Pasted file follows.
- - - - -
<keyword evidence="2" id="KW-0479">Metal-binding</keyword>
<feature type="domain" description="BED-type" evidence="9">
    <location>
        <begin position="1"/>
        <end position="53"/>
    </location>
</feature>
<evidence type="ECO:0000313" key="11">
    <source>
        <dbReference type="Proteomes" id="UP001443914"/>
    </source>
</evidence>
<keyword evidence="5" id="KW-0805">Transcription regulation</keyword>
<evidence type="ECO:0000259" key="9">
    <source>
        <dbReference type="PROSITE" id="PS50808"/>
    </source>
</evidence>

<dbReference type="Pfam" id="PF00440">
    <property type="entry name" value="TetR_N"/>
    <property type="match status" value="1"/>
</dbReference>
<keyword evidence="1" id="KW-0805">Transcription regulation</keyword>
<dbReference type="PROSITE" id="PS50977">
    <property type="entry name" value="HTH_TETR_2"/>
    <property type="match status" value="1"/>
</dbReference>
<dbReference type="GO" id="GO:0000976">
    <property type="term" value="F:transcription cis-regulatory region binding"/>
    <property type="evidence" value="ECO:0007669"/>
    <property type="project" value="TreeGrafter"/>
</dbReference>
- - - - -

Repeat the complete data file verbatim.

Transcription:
<keyword evidence="2" id="KW-0479">Metal-binding</keyword>
<feature type="domain" description="BED-type" evidence="9">
    <location>
        <begin position="1"/>
        <end position="53"/>
    </location>
</feature>
<evidence type="ECO:0000313" key="11">
    <source>
        <dbReference type="Proteomes" id="UP001443914"/>
    </source>
</evidence>
<keyword evidence="5" id="KW-0805">Transcription regulation</keyword>
<evidence type="ECO:0000259" key="9">
    <source>
        <dbReference type="PROSITE" id="PS50808"/>
    </source>
</evidence>

<dbReference type="Pfam" id="PF00440">
    <property type="entry name" value="TetR_N"/>
    <property type="match status" value="1"/>
</dbReference>
<keyword evidence="1" id="KW-0805">Transcription regulation</keyword>
<dbReference type="PROSITE" id="PS50977">
    <property type="entry name" value="HTH_TETR_2"/>
    <property type="match status" value="1"/>
</dbReference>
<dbReference type="GO" id="GO:0000976">
    <property type="term" value="F:transcription cis-regulatory region binding"/>
    <property type="evidence" value="ECO:0007669"/>
    <property type="project" value="TreeGrafter"/>
</dbReference>